The article presented by Bhayani, Holsinger, and Lai thoroughly evaluates the emergence of transoral robotic surgery (TORS) as a technique in the field of otolaryngology. Transoral approaches to the upper aerodigestive tract, whether for diagnostic or therapeutic purposes, represent core tenets of the discipline and formed one of the bases for the inception of the specialty. Innovations and refinements in optics and materials have steadily increased the view, reach, and, consequently the effectiveness of the endoscopic surgeon with each passing decade. In the past thirty years, the introduction of the laser has further enhanced the capabilities of the surgeon, augmenting treatment options beyond open tumor resection and chemoradiation. The introduction of the daVinci robot is an incremental step in the development of techniques that have been evolving over the past one hundred and twenty years.
Transoral resection for malignancy of the oral cavity, oropharynx, hypopharynx, and larynx is well established.[1-6] Traditionally, transoral endoscopic surgery uses a rigid endoscope secured via a suspension apparatus to facilitate exposure of the tumor. A microscope, often coupled to a camera, enhances the view. A laser directed via a micromanipulator (or endoscopic instruments such as graspers and electrocautery), are used for resection and hemostasis. There are limitations with the technique, however—for one, the endoscope constrains the operative field to that which is viewable at the moment. Instruments introduced through the endoscope are similarly constrained. As only the surgeon can operate at any time, one is limited to two instruments; and teaching can be inhibited by restricting the observer’s view and limiting the observer’s active participation. Periodic repositioning of the endoscope is necessary for larger tumors, which also increases operative time.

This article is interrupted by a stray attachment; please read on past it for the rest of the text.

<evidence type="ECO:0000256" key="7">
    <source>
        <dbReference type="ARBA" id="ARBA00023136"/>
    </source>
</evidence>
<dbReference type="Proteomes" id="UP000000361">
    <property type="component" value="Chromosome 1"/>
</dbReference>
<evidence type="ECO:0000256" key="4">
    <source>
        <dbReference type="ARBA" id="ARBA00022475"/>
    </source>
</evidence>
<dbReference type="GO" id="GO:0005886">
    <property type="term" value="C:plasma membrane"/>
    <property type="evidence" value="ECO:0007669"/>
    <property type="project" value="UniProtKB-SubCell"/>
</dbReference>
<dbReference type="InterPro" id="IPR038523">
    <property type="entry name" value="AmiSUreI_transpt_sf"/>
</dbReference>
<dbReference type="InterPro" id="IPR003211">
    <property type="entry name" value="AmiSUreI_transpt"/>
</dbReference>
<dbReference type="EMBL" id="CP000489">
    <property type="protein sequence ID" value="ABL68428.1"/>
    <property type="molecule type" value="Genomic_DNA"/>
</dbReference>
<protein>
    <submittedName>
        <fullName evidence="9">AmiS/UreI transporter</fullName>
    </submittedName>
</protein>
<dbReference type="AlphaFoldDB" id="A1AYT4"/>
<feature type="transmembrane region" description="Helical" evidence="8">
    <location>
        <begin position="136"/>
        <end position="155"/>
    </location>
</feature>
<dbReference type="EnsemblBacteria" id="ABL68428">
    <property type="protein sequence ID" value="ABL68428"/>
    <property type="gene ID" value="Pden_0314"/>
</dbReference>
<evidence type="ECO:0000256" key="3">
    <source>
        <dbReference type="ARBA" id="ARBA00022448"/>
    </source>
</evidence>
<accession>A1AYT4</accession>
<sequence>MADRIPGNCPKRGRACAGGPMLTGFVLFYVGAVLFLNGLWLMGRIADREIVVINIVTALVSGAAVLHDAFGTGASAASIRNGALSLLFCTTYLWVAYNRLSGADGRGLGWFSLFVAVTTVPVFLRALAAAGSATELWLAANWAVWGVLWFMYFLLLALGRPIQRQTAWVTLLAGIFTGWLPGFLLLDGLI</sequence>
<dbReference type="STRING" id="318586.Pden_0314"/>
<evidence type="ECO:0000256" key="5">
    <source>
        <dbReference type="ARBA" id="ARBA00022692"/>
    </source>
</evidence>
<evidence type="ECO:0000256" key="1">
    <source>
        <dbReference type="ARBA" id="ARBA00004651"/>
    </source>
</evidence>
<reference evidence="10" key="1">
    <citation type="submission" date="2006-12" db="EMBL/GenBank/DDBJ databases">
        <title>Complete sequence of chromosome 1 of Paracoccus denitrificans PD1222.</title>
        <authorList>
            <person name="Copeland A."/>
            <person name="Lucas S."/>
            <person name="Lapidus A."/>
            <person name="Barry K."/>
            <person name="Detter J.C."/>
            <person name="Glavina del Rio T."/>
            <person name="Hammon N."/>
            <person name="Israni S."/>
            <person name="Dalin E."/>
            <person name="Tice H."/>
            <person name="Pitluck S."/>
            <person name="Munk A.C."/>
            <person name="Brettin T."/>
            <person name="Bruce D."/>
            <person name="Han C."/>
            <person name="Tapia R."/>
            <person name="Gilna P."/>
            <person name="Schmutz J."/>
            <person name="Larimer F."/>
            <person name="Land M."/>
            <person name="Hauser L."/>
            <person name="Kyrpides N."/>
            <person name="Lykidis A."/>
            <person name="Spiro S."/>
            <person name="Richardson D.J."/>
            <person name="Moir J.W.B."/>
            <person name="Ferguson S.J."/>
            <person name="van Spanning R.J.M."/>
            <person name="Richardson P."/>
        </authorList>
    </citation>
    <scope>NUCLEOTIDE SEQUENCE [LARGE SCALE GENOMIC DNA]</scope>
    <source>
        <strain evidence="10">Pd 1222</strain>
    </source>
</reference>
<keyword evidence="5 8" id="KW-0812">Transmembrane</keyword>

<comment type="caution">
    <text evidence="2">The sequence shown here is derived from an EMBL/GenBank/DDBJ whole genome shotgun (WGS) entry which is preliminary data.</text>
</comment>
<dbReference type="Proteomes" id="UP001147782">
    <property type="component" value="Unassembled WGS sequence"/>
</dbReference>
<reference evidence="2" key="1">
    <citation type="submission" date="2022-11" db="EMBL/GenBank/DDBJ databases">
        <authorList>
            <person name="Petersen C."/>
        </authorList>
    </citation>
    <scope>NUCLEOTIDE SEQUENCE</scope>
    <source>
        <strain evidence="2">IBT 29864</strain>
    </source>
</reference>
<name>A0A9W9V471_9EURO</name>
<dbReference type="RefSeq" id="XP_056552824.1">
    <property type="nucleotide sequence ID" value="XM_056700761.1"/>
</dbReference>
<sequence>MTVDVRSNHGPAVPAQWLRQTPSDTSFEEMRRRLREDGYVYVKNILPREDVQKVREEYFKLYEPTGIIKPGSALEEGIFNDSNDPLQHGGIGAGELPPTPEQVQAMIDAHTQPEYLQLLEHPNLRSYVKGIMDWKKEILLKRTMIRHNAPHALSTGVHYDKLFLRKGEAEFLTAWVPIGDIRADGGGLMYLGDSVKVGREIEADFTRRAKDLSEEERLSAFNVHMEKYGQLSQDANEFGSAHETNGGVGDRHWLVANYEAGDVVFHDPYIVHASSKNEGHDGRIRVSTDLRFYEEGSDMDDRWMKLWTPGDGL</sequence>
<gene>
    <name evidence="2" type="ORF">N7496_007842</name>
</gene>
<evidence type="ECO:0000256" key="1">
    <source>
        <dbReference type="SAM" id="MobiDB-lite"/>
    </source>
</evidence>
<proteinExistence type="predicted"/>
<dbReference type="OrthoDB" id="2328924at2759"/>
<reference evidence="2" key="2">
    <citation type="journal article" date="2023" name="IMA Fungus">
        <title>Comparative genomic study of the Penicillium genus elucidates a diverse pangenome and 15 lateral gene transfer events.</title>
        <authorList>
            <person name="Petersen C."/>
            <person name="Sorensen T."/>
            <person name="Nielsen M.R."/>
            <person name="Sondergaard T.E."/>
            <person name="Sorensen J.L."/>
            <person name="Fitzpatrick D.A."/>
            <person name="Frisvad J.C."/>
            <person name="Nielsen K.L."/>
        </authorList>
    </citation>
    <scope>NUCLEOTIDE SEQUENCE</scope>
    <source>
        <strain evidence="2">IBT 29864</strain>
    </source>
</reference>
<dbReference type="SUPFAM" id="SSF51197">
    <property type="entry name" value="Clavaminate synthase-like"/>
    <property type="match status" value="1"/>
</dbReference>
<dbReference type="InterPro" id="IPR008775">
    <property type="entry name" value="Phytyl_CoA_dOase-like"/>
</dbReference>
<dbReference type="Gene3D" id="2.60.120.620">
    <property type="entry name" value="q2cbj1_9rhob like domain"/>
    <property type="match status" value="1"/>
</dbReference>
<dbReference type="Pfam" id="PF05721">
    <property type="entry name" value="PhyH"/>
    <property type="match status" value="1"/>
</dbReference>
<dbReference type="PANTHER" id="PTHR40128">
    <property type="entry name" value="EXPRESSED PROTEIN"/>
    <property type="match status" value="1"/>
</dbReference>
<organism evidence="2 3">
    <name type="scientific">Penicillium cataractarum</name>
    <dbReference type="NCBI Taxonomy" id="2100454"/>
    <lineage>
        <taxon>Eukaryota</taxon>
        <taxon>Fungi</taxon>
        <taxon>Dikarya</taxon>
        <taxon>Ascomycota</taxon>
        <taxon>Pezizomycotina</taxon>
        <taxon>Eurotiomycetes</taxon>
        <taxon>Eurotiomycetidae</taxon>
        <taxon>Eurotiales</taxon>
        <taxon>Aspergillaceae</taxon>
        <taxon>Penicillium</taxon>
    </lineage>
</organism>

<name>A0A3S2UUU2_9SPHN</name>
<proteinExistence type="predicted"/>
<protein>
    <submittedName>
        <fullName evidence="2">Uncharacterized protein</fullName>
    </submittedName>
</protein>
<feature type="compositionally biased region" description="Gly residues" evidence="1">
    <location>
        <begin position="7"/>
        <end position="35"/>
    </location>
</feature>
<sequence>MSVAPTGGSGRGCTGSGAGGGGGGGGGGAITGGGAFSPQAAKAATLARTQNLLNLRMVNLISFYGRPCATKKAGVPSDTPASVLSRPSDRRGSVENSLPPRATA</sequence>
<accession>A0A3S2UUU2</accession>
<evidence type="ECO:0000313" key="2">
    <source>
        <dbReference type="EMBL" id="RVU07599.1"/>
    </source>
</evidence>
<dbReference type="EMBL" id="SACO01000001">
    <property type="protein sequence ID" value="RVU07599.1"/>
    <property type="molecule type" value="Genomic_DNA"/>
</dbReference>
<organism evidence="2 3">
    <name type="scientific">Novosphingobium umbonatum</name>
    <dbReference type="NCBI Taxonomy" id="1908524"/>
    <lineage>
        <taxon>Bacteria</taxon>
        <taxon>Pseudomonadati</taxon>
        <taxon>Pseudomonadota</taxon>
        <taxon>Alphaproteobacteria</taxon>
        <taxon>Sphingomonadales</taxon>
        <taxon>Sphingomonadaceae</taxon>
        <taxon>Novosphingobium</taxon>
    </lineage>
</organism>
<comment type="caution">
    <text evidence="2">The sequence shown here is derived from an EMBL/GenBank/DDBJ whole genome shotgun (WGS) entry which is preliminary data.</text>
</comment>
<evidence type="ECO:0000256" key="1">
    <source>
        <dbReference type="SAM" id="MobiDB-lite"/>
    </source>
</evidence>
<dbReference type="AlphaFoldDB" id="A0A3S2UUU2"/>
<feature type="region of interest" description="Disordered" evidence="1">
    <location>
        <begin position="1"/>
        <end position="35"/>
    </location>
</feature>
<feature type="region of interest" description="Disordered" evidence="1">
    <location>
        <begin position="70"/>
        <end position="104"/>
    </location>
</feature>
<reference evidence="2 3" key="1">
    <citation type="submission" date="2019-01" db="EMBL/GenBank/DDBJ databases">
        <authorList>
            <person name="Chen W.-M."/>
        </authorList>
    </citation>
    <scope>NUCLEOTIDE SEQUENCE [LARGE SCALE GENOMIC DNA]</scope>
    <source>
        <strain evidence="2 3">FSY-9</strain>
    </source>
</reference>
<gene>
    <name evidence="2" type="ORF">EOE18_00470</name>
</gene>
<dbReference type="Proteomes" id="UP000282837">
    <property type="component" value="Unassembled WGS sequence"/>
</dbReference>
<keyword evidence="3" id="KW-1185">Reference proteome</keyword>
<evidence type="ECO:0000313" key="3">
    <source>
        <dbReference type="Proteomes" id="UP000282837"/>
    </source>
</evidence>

As the authors and others have noted, transoral endoscopic surgery affords several potential advantages over traditional treatment options: avoidance of incisions, maximal preservation of normal tissues, and shorter hospitalizations associated with lower financial costs. This is associated with improved postoperative function and reduction in the need for supportive measures such as tracheostomy and gastrostomy. Endoscopic resection may preserve better salvage options should this intervention fail.
TORS offers several key incremental advantages over conventional transoral surgery: elimination of the restrictions associated with the endoscope; optical innovations providing a three-dimensional, nearly panoramic view of the operative landscape; and haptic instrumentation capable of six degrees of freedom. Experience with robotics in other otolaryngological procedures has demonstrated further potential advantages: enhanced precision and accuracy of movement;[7, 8] minimization of tremor; rapid return to predesignated spatial coordinates in certain stereotyped maneuvers; and decreased need for human assistance.[9,10]